According to a new study, AI in the workplace poses the greatest risk to better-paid, better-educated workers. However, the outlook is not bleak. Far from it.
It’s the dawn of a new decade and the noise around artificial intelligence and workplace automation, already loud, is only going to grow in intensity as we move through the 2020s. Everyone agrees that increasing AI in the workplace will bring significant changes, but it is hard to say exactly what will change and by how much.
Part of the difficulty is the lack of an agreed definition of AI and the absence of reliable data on which to base predictions. The most pessimistic studies see workers across entire industries losing their jobs, with a particular emphasis on blue-collar workers. However, a new study suggests that this is not correct.
A new study by the Brookings Institution in Washington DC proposes a new approach to the problem. By comparing job descriptions with text from AI patents and looking for common terminology it is possible, say the researchers, to draw some conclusions about the most threatened tasks and occupations.
Their conclusion is that AI will affect almost all occupational groups in some way, but “white-collar jobs (better-paid professionals with bachelor’s degrees) along with production workers may be most susceptible to AI’s spread into the economy”.
This contrasts with past assumptions that it would mostly be lower-skilled and unskilled workers who would be threatened. Instead, Brookings found that “workers with graduate or professional degrees will be almost four times as exposed to AI as workers with just a high school degree”. Factory workers will be affected but they are increasingly likely to be well-educated and working with AI on the shop floor, as other research has confirmed.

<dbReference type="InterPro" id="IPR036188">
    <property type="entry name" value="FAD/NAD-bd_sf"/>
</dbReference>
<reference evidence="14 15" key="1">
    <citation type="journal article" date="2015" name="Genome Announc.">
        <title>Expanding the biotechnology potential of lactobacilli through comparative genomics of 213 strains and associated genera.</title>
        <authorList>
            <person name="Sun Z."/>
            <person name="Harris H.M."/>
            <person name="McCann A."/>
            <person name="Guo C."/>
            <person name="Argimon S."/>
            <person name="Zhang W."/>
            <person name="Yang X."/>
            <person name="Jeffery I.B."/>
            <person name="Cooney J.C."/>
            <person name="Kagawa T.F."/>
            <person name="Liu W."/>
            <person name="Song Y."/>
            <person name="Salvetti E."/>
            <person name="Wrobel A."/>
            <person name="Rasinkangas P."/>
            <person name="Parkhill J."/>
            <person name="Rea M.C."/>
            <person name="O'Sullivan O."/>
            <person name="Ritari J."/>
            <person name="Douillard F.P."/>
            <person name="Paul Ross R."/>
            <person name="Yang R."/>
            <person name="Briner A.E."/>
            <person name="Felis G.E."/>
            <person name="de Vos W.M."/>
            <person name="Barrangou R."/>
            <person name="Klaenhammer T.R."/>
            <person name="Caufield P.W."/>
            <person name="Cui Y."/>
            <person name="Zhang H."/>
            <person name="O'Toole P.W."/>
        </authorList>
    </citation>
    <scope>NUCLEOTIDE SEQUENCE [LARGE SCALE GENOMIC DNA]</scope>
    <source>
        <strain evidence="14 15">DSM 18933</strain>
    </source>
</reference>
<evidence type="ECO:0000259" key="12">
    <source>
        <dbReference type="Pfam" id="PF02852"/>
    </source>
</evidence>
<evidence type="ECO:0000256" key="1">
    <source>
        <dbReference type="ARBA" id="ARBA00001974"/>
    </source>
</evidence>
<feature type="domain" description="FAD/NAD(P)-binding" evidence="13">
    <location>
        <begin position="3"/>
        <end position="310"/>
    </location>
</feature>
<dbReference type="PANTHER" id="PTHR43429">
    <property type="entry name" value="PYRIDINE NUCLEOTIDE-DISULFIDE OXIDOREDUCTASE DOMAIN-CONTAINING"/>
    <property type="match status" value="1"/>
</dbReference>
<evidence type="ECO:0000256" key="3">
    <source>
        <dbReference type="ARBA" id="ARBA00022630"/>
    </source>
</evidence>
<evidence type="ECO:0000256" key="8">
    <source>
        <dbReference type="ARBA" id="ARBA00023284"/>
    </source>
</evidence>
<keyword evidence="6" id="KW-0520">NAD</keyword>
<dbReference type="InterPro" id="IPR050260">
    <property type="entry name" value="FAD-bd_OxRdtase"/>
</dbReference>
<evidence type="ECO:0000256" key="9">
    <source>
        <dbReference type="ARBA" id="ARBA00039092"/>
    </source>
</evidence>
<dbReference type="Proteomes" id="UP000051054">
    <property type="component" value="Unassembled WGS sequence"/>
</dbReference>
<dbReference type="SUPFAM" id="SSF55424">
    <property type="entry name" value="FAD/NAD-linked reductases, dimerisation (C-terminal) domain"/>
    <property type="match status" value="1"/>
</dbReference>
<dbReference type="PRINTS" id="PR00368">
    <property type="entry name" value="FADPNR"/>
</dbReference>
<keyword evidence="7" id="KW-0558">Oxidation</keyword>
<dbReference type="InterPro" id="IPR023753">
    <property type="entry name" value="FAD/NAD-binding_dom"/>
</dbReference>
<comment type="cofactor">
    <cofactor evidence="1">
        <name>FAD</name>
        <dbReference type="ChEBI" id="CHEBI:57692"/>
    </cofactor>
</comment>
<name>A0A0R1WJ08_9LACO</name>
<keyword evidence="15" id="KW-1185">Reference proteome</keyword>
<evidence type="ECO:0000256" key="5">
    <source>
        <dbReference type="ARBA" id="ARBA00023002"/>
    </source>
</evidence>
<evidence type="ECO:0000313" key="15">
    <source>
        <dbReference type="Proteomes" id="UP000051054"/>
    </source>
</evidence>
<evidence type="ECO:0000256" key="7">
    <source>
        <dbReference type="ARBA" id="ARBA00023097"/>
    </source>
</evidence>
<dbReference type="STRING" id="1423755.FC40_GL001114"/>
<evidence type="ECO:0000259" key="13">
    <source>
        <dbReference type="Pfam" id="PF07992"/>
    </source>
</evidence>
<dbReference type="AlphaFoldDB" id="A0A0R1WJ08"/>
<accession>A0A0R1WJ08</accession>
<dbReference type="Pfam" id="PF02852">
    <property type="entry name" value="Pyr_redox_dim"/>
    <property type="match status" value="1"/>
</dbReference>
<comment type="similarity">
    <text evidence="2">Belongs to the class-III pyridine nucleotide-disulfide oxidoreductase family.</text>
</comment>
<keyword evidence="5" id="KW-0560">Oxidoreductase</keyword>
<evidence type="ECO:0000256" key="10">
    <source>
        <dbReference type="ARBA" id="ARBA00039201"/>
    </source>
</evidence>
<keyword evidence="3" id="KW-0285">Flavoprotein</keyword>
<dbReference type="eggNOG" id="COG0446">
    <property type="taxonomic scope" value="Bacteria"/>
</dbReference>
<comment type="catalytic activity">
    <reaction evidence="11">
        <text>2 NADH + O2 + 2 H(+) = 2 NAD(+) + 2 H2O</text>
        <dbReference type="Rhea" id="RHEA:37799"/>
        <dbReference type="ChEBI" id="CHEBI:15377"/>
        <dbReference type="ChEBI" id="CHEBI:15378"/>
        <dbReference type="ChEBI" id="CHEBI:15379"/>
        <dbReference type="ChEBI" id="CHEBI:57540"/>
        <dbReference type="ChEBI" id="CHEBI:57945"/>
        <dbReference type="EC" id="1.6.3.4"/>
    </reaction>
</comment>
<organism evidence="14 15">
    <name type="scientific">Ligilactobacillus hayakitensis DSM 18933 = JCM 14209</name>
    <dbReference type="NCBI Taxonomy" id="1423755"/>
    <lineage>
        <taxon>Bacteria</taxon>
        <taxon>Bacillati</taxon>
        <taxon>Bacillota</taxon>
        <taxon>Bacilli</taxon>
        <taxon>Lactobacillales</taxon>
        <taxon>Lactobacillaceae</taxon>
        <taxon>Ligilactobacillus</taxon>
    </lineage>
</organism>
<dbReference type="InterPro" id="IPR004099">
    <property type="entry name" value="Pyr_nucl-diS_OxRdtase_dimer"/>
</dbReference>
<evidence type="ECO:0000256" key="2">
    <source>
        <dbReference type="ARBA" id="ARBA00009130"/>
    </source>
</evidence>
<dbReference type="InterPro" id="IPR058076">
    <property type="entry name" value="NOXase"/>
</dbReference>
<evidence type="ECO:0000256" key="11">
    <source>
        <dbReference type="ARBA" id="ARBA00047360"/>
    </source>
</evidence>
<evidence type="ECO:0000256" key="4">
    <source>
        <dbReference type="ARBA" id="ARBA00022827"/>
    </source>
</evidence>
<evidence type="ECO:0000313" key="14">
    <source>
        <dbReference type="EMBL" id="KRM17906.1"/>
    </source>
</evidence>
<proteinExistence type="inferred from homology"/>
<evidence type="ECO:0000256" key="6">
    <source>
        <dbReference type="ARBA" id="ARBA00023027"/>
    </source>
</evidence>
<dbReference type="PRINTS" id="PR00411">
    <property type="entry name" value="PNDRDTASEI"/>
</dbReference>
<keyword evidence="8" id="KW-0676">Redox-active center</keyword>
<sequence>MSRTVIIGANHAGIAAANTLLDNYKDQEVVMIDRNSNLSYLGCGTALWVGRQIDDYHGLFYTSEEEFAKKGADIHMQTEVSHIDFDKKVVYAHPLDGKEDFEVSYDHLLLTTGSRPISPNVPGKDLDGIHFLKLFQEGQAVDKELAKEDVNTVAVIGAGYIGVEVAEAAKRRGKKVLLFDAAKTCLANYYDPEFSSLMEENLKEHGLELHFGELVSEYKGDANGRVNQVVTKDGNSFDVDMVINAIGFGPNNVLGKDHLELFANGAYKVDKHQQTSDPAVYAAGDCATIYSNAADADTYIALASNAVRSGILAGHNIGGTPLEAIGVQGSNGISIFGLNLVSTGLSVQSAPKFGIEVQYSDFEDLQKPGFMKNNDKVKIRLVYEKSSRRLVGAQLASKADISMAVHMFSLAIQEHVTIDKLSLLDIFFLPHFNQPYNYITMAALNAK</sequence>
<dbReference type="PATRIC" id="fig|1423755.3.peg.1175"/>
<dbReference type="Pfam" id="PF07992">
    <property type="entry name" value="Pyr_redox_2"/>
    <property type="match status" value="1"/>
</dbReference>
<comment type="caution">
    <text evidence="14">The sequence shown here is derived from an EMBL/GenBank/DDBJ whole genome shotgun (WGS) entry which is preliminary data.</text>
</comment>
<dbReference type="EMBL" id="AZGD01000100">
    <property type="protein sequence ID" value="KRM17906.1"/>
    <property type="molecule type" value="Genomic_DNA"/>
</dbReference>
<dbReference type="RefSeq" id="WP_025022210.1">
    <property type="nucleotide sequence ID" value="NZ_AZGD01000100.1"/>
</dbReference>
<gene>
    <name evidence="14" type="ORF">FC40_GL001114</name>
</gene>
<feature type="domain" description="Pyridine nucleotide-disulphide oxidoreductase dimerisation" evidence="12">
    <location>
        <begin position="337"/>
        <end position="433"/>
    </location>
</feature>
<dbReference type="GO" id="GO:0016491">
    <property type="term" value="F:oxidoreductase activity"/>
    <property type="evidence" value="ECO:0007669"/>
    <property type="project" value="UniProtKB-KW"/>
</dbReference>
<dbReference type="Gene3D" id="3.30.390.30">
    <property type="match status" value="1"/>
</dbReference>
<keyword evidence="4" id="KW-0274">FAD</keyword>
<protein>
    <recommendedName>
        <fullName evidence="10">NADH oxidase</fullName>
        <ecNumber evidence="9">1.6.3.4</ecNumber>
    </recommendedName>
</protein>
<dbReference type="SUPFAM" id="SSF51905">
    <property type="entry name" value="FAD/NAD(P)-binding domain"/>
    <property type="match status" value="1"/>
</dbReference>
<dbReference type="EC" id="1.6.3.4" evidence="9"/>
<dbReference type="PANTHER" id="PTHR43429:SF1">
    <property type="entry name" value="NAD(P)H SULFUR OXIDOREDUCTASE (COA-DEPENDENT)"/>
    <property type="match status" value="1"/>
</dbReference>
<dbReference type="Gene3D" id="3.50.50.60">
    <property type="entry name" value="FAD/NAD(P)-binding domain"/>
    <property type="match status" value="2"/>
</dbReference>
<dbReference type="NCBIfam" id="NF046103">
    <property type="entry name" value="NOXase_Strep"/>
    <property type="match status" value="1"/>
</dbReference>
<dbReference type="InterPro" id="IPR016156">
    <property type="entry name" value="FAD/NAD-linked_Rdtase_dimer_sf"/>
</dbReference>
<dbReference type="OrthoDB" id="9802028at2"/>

Men are more likely to be affected than women, because they are over-represented in production, technical and professional roles. Women’s over-representation in occupations with a heavy interpersonal element, such as healthcare and education, will shield them from much of the effect of automation because those tasks require ‘soft skills’ that are among the hardest to automate.
Augmenting, not replacing
While many people will be worried by this report, the picture does not have to be bleak. Some jobs will not be replaced but augmented. For example, there is a growing trend for ‘cobots’ – robots that can work alongside humans, automating some elements of a task but not all. These will not replace human workers but instead help them work more efficiently.
A similar pattern is emerging with ‘augmented intelligence’ in the software world. AI can take on some of the tasks that it handles better than humans, such as searching large databases, but humans will still be required for things like face-to-face consultations.
In other cases, the growth of AI will create entirely new jobs. ‘AI ethicists’ will become more common, for example, while there will be growth in manufacturing and managing a whole range of new AI-enhanced products and services.
A need for lifelong learning
For many people, then, AI is likely to improve their ability to do their current job or create an entirely new one for them. The World Economic Forum predicts that AI will drive down prices for certain products, boosting demand, which in turn will create more jobs for workers to service the demand.
Yes, some people might find their jobs automated out of existence but they will have a chance to undergo extensive retraining for a new and better role. Therefore, companies will have to emphasise lifelong learning in the coming years, and continually invest in the skills of their employees.
But governments have a role to play too, with greater economic growth boosting tax revenues, which should make it easier to provide better social safety nets as society adjusts to the new technology.
The process of automation is ongoing; it doesn’t have a start-date and an end. However, the coming decade is likely to see enormous change and leave us with a workplace that looks very different from today’s.